Well, after quite a lengthy hiatus, eight years to be exact, the followup to Cadaver Art has at last arrived and presents us with another fairly standard variety of brutal death tropes drawn from both the late 80s/early 90s emissions of bands like Suffocation, Pestilence and Deicide as well as their own later 90s peers like those I named above, or None So Vile-era Cryptopsy. On the plus side, the level of exaction and musicianship here pretty much destroys their older offerings, with some phenomenal bass lines/fills and a drop of a dime precision punch between brutal chugging passages and flights of frenzied, clinical harmonies that do the cover artwork much justice. It doesn't hurt that they've wrangled a few members of Malignancy into the roster here, and ramped up their own individual skill levels, this is that same surgical sensibility that Masticate to Dominate and To Desecrate and Defile celebrated, leaving the listener stuck between both the bludgeon and the scalpel, both pretty equally effective as implements of aural destruction. I honestly do not have a lot of complaints about The Blueprint for Blood Spatter: If you've heard their prior output, it delivers...but just how much?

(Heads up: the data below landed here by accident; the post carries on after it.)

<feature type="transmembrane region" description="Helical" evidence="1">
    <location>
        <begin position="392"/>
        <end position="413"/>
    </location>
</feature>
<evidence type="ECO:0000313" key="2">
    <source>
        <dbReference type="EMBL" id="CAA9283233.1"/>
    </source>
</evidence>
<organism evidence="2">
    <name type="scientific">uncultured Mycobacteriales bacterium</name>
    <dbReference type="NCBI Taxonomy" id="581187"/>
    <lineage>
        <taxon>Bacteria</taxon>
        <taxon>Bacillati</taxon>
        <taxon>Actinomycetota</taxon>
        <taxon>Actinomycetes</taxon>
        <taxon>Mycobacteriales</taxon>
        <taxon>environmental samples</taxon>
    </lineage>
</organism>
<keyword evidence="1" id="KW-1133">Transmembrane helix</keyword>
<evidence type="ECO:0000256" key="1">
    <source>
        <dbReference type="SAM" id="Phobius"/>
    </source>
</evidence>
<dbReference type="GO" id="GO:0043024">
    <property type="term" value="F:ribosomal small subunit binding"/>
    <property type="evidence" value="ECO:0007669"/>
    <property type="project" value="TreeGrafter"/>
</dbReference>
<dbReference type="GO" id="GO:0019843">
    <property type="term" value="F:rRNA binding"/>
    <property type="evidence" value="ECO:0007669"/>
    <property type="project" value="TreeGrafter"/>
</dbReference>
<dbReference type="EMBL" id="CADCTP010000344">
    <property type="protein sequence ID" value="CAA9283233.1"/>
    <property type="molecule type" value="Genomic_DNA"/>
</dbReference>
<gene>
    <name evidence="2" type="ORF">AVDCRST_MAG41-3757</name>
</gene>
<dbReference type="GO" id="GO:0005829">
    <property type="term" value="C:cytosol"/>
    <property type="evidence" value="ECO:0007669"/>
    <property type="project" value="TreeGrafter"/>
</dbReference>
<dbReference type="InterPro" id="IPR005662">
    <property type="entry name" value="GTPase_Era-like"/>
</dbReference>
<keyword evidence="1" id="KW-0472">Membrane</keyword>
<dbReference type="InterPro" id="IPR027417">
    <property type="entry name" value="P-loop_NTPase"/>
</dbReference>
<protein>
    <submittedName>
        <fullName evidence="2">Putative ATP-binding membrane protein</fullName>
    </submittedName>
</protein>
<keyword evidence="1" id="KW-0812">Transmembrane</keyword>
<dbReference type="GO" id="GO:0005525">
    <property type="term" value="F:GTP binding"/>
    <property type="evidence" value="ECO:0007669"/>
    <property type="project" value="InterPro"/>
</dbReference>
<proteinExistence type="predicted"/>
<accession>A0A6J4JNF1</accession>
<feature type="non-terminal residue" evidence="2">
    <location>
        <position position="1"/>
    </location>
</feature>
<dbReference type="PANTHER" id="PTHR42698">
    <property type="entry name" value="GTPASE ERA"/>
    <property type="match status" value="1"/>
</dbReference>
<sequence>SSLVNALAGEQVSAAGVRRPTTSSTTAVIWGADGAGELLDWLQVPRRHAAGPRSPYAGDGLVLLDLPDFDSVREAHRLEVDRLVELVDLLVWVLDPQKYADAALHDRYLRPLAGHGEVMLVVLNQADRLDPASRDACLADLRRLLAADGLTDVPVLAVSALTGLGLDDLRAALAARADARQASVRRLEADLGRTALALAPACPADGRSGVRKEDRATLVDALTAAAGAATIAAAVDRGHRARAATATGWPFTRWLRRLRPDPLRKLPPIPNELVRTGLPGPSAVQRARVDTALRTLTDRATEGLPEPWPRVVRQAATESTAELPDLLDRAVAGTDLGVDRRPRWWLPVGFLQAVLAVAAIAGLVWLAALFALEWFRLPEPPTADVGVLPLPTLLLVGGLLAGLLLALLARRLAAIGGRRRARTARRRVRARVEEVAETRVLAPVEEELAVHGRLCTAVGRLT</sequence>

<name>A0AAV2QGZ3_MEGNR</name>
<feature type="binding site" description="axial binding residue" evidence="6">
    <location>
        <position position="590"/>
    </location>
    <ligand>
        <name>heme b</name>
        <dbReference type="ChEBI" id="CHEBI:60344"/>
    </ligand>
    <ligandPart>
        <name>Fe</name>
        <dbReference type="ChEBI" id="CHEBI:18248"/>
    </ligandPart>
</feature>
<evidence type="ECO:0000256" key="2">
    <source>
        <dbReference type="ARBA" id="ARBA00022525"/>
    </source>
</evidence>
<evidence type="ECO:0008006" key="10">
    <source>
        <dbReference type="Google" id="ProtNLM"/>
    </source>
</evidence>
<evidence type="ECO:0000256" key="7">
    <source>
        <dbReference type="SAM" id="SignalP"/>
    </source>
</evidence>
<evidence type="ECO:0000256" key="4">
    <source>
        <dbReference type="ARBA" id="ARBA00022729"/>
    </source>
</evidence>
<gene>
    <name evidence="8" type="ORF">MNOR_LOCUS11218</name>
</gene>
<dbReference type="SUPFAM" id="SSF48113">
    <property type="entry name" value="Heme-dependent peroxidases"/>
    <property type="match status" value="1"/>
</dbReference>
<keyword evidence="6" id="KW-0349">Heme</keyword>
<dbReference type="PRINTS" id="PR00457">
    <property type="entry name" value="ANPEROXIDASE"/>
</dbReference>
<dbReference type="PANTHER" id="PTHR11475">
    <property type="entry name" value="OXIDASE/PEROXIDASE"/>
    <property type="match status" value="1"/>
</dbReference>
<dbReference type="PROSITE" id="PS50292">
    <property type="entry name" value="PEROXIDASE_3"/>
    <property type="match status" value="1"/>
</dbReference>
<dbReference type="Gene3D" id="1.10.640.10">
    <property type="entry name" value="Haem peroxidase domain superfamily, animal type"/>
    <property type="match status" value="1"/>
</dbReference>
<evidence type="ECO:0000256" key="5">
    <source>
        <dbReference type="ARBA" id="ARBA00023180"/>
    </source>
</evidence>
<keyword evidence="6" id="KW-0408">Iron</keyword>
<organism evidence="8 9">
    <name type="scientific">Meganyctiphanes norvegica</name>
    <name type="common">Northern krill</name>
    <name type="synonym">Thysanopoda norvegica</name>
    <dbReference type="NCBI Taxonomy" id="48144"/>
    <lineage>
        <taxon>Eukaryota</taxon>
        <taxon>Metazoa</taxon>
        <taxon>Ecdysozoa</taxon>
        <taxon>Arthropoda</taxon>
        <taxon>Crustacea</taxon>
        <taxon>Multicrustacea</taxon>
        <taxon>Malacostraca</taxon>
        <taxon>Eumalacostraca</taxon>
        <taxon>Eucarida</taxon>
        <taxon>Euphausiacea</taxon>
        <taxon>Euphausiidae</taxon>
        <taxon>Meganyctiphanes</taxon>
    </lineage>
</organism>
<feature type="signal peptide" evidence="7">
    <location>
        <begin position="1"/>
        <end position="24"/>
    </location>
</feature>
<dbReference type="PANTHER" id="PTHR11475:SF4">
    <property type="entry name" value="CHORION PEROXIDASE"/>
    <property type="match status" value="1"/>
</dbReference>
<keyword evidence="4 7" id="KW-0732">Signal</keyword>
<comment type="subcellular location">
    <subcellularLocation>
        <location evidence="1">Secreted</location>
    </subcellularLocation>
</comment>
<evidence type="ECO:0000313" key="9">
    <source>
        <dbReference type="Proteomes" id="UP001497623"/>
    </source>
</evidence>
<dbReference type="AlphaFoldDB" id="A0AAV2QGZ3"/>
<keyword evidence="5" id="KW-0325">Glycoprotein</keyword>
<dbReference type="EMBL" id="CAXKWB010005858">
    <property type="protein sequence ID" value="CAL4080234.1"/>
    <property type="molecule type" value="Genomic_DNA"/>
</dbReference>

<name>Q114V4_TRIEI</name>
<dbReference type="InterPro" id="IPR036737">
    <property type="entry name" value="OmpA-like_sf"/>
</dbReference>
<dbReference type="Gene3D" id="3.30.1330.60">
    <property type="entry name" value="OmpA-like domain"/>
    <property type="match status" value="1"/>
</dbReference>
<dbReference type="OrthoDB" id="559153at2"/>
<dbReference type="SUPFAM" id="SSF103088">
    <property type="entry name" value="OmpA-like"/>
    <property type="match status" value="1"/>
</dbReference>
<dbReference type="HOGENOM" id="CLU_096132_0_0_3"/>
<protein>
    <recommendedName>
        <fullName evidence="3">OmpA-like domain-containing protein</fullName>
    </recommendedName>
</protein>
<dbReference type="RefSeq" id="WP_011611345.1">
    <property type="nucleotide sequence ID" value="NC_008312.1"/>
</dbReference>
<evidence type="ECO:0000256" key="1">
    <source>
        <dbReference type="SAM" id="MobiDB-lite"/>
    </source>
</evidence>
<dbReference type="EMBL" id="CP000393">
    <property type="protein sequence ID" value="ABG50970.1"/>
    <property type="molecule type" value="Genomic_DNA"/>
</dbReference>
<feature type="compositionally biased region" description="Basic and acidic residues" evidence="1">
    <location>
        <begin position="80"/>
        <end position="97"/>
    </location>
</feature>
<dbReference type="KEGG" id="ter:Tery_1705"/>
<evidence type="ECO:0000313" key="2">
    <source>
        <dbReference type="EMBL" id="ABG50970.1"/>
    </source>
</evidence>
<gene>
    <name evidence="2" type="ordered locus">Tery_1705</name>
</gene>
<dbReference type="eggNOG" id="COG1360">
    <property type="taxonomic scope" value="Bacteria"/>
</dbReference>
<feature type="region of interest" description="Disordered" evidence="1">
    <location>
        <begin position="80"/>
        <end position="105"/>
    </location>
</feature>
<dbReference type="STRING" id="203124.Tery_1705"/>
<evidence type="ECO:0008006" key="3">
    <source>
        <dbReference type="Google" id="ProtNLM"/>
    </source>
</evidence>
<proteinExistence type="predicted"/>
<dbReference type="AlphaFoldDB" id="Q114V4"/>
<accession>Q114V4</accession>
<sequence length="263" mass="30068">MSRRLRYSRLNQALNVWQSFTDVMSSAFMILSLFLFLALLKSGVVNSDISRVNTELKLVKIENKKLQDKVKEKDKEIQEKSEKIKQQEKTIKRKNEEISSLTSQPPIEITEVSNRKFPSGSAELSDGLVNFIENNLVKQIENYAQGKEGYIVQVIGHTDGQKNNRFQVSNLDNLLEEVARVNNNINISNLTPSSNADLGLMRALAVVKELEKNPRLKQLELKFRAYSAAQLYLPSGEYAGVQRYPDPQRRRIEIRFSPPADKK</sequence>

Danny Nelson's vocal performance here doesn't really deviate much from Malignancy or a wealth of other bands on that same level...grunts and snarls derived from Barnes, Benton, Fisher, Vincent and maybe a little bit of Will Rahmer, without much distinction of their own. The guitar playing is quite diverse, though, ranging from small shots of dissonant higher string chords to spiraling body bag melodies and then plenty of bursts of blasting fortitude, broken up by groove hooks that thankfully never feel too cheap, though a number of the palm muted progressions are bland and mildly uninspired. The drums are just about unstoppable, with a load of points where the bulk of the guitars will disappear and Anthony Ipri is left to import some creativity and almost perform drum solos to the listener's anticipation of their re-emergence ("Chloroform Induced Trance"), and the bass playing is just fucking awesome with tons of farting, murky, bubbly squelching pops and melodic fill runs that help fill in any creative void left by the two guitarists. The Blueprint as a whole is one of low-end propulsion and instinctual, chaotic celerity...well plotted, but jerky to the degree that you can't always predict exactly what will come next in any situation, so it's a fun record to explore.